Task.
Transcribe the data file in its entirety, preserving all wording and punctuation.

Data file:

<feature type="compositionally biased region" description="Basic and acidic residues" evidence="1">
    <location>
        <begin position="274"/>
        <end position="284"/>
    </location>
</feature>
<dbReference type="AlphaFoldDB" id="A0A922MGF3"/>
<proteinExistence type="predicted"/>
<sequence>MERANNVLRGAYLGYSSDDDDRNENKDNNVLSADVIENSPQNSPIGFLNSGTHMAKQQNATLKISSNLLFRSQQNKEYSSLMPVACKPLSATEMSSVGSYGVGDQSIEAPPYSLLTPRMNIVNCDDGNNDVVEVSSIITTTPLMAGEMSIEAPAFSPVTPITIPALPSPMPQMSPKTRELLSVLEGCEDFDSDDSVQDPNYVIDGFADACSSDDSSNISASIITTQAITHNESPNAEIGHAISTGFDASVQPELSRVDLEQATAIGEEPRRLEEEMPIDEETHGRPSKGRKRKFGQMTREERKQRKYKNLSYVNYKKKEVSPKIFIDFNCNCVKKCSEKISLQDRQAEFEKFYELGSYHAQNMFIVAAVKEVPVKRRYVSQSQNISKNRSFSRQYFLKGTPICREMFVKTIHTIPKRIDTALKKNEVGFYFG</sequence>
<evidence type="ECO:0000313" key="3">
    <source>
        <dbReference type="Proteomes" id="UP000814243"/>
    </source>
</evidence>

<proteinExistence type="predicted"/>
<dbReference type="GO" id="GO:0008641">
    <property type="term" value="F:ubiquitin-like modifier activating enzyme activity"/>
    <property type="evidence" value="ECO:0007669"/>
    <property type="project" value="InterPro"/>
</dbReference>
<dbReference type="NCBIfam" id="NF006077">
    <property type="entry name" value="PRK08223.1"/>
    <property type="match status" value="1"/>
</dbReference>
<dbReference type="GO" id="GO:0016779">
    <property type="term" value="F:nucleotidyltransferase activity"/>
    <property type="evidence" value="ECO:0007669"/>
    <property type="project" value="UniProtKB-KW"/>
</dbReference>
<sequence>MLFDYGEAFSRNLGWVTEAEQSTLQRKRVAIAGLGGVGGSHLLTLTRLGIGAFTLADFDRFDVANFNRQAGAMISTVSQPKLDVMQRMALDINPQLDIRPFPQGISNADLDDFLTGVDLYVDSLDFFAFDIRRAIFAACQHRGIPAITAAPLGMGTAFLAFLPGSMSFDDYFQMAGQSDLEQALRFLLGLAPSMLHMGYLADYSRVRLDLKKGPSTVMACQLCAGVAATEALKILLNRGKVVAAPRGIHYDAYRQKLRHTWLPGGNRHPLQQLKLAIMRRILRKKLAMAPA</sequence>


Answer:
<feature type="compositionally biased region" description="Basic and acidic residues" evidence="1">
    <location>
        <begin position="274"/>
        <end position="284"/>
    </location>
</feature>
<dbReference type="AlphaFoldDB" id="A0A922MGF3"/>
<proteinExistence type="predicted"/>
<sequence>MERANNVLRGAYLGYSSDDDDRNENKDNNVLSADVIENSPQNSPIGFLNSGTHMAKQQNATLKISSNLLFRSQQNKEYSSLMPVACKPLSATEMSSVGSYGVGDQSIEAPPYSLLTPRMNIVNCDDGNNDVVEVSSIITTTPLMAGEMSIEAPAFSPVTPITIPALPSPMPQMSPKTRELLSVLEGCEDFDSDDSVQDPNYVIDGFADACSSDDSSNISASIITTQAITHNESPNAEIGHAISTGFDASVQPELSRVDLEQATAIGEEPRRLEEEMPIDEETHGRPSKGRKRKFGQMTREERKQRKYKNLSYVNYKKKEVSPKIFIDFNCNCVKKCSEKISLQDRQAEFEKFYELGSYHAQNMFIVAAVKEVPVKRRYVSQSQNISKNRSFSRQYFLKGTPICREMFVKTIHTIPKRIDTALKKNEVGFYFG</sequence>
<evidence type="ECO:0000313" key="3">
    <source>
        <dbReference type="Proteomes" id="UP000814243"/>
    </source>
</evidence>

<proteinExistence type="predicted"/>
<dbReference type="GO" id="GO:0008641">
    <property type="term" value="F:ubiquitin-like modifier activating enzyme activity"/>
    <property type="evidence" value="ECO:0007669"/>
    <property type="project" value="InterPro"/>
</dbReference>
<dbReference type="NCBIfam" id="NF006077">
    <property type="entry name" value="PRK08223.1"/>
    <property type="match status" value="1"/>
</dbReference>
<dbReference type="GO" id="GO:0016779">
    <property type="term" value="F:nucleotidyltransferase activity"/>
    <property type="evidence" value="ECO:0007669"/>
    <property type="project" value="UniProtKB-KW"/>
</dbReference>
<sequence>MLFDYGEAFSRNLGWVTEAEQSTLQRKRVAIAGLGGVGGSHLLTLTRLGIGAFTLADFDRFDVANFNRQAGAMISTVSQPKLDVMQRMALDINPQLDIRPFPQGISNADLDDFLTGVDLYVDSLDFFAFDIRRAIFAACQHRGIPAITAAPLGMGTAFLAFLPGSMSFDDYFQMAGQSDLEQALRFLLGLAPSMLHMGYLADYSRVRLDLKKGPSTVMACQLCAGVAATEALKILLNRGKVVAAPRGIHYDAYRQKLRHTWLPGGNRHPLQQLKLAIMRRILRKKLAMAPA</sequence>